Barbie and you

“You can be anything”, written across the painted faces of plastic Barbie dolls, is a campaign released by Mattel, the toy company behind the Barbie doll. The campaign encourages young girls to be ambitious and aim towards their aspirational selves. As a part of their campaign, Mattel announced the “trailblazer” Anna May Wong doll in honor of May being Asian American and Pacific Islander (AAPI) Heritage Month. 

The Anna May Wong doll, inspired by the “first considered Chinese American actress,” is set to be open for purchase June 10. The doll dons Wong’s recognizable bangs, nails and red dragon adorned outfit from her appearance in the 1934 movie “Limehouse Blues.” Wong’s niece contributed to the design and look of Anna May Wong’s Barbie doll, according to AP News.

Mattel chose to announce the arrival of the Anna May Wong doll around AAPI Heritage Month as part of Mattel’s goal to continue pushing for diversity among its toys. They specifically chose to model after Anna May Wong for her significant contribution to Hollywood. According to the Smithsonian American Women’s History Museum, on top of being the first Chinese American actress, Wong was also the first to be a major box-office attraction.

Wong’s doll is a new addition to the Barbie Signature “Inspiring Women” collection, where Mattel takes stories, such as Wong and represents them through Barbie dolls. Wong would be joining Amelia Earheart, Frida Kahlo and Gabby Douglas in the Barbie collection. This continues to promote diversity and encouragement of young girls, aspiration wise, through the Barbie collection, according to Mattel.

The release of Wong’s Barbie doll during AAPI Heritage Month generates excitement for representational opportunities that come with its release. AAPI Heritage Month focuses on contributions, historic significance and cultures made by AAPI individuals, such as Wong’s contribution to Hollywood. Her representation in the Barbie collection devotes more attention and focus on the Chinese American population and their contribution to American history. 

Aside from the promotion of AAPI Heritage Month, Mattel’s portrayal of Anna May Wong exposes young Asian Americans to women who look like them and are successful in their choice of career. According to the Smithsonian Museum of African American History and Culture, dolls in general hold the ability to mimic everyday life. In turn, children are able to play out various scenarios and “create space to understand cultural and societal values”.

Furthermore, Asian American children playing with the Anna May Wong doll allows them to imagine themselves more accurately while playing, especially in significant childhood development stages. Forbes’ “Diversity And Representation In Toys – Why The Products We See Matter” article talks to Minako Suzuki Lowe, the founder of Etsy Store BOKUNO, a doll series aimed towards “diversity, inclusivity and equality.” Lowe enforces the importance of dolls that look like the child, which increases self-worth as a child.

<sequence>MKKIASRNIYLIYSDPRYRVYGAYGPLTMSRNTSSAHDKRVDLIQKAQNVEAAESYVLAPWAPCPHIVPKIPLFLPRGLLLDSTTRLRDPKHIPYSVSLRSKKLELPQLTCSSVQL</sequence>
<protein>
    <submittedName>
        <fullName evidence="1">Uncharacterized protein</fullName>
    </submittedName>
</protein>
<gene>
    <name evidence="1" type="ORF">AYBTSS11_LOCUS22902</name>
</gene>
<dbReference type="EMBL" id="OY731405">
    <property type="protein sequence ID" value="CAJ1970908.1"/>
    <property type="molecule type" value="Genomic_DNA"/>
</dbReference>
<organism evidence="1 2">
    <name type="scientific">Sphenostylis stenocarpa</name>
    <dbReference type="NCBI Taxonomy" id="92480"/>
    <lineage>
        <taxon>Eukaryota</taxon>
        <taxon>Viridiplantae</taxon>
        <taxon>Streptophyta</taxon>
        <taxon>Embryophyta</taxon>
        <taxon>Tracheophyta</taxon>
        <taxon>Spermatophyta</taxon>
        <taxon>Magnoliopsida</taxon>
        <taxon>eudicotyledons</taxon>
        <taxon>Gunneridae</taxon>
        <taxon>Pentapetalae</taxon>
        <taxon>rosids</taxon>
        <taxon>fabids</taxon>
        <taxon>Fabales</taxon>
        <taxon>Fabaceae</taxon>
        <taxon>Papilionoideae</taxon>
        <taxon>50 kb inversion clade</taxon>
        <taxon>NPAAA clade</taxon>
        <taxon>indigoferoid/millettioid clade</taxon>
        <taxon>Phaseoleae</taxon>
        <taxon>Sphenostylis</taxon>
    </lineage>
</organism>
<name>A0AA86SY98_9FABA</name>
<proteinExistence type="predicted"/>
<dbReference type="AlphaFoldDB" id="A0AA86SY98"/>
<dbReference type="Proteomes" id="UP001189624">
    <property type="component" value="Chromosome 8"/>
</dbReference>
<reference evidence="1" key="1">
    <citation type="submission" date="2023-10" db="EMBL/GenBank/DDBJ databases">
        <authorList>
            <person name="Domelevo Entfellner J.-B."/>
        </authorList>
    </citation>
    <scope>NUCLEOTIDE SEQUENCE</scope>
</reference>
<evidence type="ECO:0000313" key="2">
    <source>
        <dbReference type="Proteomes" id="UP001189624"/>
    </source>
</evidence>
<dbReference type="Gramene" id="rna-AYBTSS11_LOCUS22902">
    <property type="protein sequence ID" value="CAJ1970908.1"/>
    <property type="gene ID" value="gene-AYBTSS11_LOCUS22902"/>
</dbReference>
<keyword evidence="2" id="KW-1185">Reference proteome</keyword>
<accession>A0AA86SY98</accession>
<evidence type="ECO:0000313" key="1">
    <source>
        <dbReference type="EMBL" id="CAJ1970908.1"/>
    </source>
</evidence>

It is not only dolls, but toys which further promote healthy representation within young children, according to Lowe. This is because toys should “reflect the outside world,” which aids children in understanding more about themselves and the world they will soon grow up in. According to Statista, in 2021, 3.78 billion dollars were spent on purchasing dolls as toys for children. This illustrates how often children are exposed to children and therefore, the benefits of dolls follows. 

While Mattel prepares for the release of the Anna May Wong, they also have released a Barbie doll with Down Syndrome. Similarly to the Anna May Wong doll, Mattel received help from Kayla McKeon, a lobbyist in the political scene who has Down Syndrome. Down Syndrome is a condition where children are born with an extra chromosome, which impacts a child’s physical development. With both dolls, Mattel emphasizes the importance of not only striving towards representation, but also ensuring representation is done right.

With the help of McKeon, Mattel’s release of the doll with Down Syndrome allows McKeon to have a sense of fulfillment for her younger self who has always loved to play with dolls. This new addition to the Barbie line only reinforces Mattel’s “You can be anything campaign” where young girls with a variety of conditions and a diverse range of cultures can be successful in their career choices.

As other toy companies start to follow Mattel’s lead in toys, not only girls, but young children can feel included within the real world as they learn more about the world and themselves. Representation in toys continues to be an integral part of society’s progression towards acceptance of everyone.